Wednesday, April 19, 2006

Political Clout in the Age of Outsourcing

The New York Times
David Leonhardt
Political Clout in the Age of Outsourcing

A FEW years ago, stories about a scary new kind of outsourcing began making the rounds. Apparently, hospitals were starting to send their radiology work to India, where doctors who make far less than American radiologists do were reading X-rays, M.R.I.'s and CT scans.

It quickly became a signature example of how globalization was moving up the food chain, threatening not just factory and call center workers but the so-called knowledge workers who were supposed to be immune. If radiologists and their $350,000 average salaries weren't safe from the jobs exodus, who was?

On ABC, George Will said the outsourcing of radiology could make health care affordable again, to which Senator Charles E. Schumer of New York retorted that thousands of American radiologists would lose their jobs. On NPR, an economist said the pay of radiologists was already suffering. At the White House, an adviser to President Bush suggested that fewer medical students would enter the field in the future.

"We're losing radiologists," Representative Sherrod Brown, an Ohio Democrat, said on CNN while Lou Dobbs listened approvingly. "We're losing all kinds of white-collar jobs, all kinds of jobs in addition to manufacturing jobs, which we're losing by the droves in my state."

But up in Boston, Frank Levy, an economist at the Massachusetts Institute of Technology, realized that he still had not heard or read much about actual Indian radiologists. Like the once elusive Snuffleupagus of Sesame Street, they were much discussed but rarely seen. So Mr. Levy began looking. He teamed up with two other M.I.T. researchers, Ari Goelman and Kyoung-Hee Yu, and they dug into the global radiology business.

In the end, they were able to find exactly one company in India that was reading images from American patients. It employs three radiologists. There may be other such radiologists scattered around India, but Mr. Levy says, "I think 20 is an overestimate."

Some exodus.

URBAN myths feed off real fears, and this myth caught on because Americans don't know quite what to think about globalization. There is no doubt that trade makes countries richer, but it also creates victims. And since the country is doing almost nothing right now to ease the burden of those victims — the people whose jobs really have gone to India or another country — it is easy to become scared.

Radiologists seem like just the sort of workers who should be scared. Computer networks can now send an electronic image to India faster than a messenger can take it from one hospital floor to another. Often, those images are taken during emergencies at night, when radiologists here are sleeping and radiologists in India are not.

There also happens to be a shortage of radiologists in the United States. Sophisticated new M.R.I. and CT machines can detect tiny tumors that once would have gone unnoticed, and doctors are ordering a lot more scans as a result.

When I talked last week to E. Stephen Amis Jr., the head of the radiology department at Montefiore Medical Center in the Bronx, he had just finished looking at some of the 700 images that had been produced by a single abdominal CT exam. "We were just taking pictures of big, thick slabs of the body 20 years ago," Dr. Amis said. "Now we're taking thinner and thinner slices."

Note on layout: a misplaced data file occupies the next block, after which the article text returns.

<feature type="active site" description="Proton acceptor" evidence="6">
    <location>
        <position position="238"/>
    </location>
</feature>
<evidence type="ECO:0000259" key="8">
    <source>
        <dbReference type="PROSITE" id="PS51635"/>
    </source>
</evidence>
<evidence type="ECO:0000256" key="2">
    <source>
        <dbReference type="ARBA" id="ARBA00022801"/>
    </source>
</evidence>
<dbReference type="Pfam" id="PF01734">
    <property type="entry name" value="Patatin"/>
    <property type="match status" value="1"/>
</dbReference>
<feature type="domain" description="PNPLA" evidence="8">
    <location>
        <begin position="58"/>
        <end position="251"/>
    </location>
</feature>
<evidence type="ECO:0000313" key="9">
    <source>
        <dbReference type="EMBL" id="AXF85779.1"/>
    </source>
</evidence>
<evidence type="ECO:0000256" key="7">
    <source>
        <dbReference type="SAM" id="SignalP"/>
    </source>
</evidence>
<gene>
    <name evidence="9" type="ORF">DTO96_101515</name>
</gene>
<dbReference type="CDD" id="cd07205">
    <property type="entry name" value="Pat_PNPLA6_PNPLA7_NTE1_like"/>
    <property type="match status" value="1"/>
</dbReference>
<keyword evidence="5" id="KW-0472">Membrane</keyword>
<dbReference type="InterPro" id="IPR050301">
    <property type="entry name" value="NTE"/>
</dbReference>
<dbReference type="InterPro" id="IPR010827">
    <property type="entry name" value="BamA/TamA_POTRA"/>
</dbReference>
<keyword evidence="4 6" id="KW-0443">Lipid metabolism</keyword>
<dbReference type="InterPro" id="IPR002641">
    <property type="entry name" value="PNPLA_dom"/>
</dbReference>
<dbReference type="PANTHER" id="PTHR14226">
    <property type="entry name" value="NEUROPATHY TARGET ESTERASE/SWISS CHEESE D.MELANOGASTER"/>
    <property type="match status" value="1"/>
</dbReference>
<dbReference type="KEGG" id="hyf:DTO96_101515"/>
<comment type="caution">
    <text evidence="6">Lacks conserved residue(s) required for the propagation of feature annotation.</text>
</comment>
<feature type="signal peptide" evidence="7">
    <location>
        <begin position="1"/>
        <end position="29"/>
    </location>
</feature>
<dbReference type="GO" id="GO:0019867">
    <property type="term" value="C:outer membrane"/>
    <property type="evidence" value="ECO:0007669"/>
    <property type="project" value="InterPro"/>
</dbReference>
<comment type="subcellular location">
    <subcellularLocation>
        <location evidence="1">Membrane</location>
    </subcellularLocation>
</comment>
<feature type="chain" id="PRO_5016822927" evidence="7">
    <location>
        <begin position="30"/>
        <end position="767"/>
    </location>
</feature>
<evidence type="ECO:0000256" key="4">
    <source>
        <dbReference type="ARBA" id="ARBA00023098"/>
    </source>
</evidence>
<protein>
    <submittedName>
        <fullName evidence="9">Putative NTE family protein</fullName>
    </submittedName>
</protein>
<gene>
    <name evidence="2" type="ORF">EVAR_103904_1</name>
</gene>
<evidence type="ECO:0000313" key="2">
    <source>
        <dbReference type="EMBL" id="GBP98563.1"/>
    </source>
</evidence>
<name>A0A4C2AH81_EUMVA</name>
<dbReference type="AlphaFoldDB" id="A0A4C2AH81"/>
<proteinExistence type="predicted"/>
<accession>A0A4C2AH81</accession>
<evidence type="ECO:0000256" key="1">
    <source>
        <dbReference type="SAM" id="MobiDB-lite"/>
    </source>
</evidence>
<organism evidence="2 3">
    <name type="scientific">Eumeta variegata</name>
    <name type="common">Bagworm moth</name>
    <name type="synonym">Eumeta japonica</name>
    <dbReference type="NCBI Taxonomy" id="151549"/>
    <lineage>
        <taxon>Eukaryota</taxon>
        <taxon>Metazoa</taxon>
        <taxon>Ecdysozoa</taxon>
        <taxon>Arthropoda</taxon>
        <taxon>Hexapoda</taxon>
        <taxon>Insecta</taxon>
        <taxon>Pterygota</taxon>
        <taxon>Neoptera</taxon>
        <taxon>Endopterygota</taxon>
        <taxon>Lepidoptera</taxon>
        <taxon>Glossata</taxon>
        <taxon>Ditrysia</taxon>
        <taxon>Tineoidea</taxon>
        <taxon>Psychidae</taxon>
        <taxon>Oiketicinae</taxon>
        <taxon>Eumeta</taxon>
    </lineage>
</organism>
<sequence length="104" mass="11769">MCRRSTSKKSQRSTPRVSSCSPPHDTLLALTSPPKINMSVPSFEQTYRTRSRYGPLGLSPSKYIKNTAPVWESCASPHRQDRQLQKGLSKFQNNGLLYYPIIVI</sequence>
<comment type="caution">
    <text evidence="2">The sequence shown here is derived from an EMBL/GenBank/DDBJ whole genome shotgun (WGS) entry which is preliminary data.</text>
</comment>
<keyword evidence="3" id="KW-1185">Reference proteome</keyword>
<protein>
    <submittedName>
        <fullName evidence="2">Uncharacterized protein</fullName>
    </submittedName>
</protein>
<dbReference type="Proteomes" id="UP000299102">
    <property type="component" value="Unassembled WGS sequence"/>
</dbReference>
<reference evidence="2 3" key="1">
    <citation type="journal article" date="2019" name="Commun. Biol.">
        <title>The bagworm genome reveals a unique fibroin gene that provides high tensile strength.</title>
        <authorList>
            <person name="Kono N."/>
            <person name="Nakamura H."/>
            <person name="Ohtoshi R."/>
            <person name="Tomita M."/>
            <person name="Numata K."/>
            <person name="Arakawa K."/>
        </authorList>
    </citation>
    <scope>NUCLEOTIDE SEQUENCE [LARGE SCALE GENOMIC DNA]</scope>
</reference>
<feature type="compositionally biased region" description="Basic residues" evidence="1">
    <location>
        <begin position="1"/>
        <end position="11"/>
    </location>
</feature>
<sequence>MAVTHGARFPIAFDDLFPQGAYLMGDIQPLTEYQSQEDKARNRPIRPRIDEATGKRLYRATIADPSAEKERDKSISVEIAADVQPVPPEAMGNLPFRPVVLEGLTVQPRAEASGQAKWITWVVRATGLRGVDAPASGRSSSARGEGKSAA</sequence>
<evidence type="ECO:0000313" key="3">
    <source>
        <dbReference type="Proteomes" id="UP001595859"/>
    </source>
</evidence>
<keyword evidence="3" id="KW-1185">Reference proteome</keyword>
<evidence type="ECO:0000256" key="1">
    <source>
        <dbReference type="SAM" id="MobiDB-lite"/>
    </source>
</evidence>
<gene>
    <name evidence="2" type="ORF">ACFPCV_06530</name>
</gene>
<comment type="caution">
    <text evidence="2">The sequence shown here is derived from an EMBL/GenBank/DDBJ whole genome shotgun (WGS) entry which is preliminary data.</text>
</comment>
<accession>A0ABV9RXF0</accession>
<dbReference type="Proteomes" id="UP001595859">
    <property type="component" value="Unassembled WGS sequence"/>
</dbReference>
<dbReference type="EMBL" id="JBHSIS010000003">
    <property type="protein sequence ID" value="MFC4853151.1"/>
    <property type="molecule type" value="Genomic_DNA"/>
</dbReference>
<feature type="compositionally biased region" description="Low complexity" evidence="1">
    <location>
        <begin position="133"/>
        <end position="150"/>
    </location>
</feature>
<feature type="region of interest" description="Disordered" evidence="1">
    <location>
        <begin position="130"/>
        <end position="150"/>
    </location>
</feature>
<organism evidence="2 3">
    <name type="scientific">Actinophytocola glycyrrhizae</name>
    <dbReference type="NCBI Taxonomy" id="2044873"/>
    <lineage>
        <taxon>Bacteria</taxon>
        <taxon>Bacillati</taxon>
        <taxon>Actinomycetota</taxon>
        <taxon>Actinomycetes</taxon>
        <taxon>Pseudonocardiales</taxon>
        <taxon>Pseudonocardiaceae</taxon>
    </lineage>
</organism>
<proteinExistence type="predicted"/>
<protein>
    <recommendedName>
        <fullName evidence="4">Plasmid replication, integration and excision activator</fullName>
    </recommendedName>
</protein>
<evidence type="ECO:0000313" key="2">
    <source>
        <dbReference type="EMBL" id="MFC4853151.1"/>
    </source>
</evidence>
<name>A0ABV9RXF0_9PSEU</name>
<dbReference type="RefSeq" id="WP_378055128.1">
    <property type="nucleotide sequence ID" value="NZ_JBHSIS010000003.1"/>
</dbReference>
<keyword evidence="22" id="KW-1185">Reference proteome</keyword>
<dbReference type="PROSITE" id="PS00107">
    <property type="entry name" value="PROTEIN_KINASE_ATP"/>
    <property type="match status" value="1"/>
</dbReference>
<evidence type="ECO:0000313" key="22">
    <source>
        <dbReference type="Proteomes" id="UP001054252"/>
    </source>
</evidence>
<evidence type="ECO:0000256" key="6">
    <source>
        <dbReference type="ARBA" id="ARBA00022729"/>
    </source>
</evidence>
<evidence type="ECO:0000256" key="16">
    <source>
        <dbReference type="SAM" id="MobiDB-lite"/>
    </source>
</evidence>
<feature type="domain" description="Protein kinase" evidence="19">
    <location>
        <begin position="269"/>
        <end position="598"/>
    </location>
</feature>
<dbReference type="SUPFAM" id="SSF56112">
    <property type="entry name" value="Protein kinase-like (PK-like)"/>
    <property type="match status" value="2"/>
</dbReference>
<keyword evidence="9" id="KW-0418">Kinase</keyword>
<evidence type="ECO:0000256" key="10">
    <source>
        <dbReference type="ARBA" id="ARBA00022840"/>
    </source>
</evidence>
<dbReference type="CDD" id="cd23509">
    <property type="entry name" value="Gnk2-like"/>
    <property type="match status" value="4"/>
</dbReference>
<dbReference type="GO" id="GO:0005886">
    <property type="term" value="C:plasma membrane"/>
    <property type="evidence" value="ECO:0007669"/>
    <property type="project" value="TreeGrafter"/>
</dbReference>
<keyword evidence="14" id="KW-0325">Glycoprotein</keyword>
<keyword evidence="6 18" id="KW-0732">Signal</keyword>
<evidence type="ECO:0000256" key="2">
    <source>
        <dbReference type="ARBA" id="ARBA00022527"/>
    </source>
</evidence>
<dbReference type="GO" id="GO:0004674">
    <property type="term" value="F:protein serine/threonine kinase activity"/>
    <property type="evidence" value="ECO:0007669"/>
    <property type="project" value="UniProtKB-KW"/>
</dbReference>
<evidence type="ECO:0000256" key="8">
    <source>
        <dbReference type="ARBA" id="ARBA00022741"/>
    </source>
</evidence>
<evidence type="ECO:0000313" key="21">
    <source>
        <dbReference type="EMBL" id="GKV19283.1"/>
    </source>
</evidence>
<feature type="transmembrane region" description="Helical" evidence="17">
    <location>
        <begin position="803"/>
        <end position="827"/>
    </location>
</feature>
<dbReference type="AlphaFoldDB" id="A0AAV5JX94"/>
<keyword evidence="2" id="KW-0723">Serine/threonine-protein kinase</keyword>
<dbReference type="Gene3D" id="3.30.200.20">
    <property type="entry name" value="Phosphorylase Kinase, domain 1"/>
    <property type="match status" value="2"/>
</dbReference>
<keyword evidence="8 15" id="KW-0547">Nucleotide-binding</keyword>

Economically, in other words, radiology has a lot in common with industries that are outsourcing jobs. It has high labor costs, it's growing rapidly and it's portable.

Politically, though, radiology could not be more different. Unlike software engineers, textile workers or credit card customer service employees, doctors have enough political power to erect trade barriers, and they have built some very effective ones.

To practice medicine in this country, doctors are generally required to have done their training here. Otherwise, it is extremely difficult to be certified by a board of other doctors or be licensed by a state government. The three radiologists Mr. Levy found in Bangalore did their residencies at Baylor, Yale and the University of Massachusetts before returning home to India.

"No profession I know of has as much power to self-regulate as doctors do," Mr. Levy said.

So even if the world's most talented radiologist happened to have trained in India, there would be no test he could take to prove his mettle here. It's as if the law required cars sold here to have been made by the graduates of an American high school.

Much as the United Automobile Workers might love such a law, Americans would never tolerate it, because it would drive up the price of cars and keep us from enjoying innovations that happened to come from overseas. But isn't that precisely what health care protectionism does? It keeps out competition.

For now, the practical effect on radiology is small. At its highest levels, the United States health care system may be the best the world has ever known. India doesn't even have many radiologists today, let alone a large number who measure up to American standards.

But that's going to change. Eventually, Indian doctors will be able to do the preliminary diagnoses that are a big part of radiology. Something similar will happen in accounting, architecture, education, engineering and the law, as Mr. Levy and his colleagues suggest in the coming Milken Institute Review.

These fields tend to be regulated already, giving them noble excuses — like certification, client privacy and legal accountability — to put up trade barriers. But the real reason will usually be a simple desire to protect jobs and salaries.

When factory workers have asked for that kind of protection, the country has told them no. So why does the answer change when the request comes from a wealthier, more influential group of workers?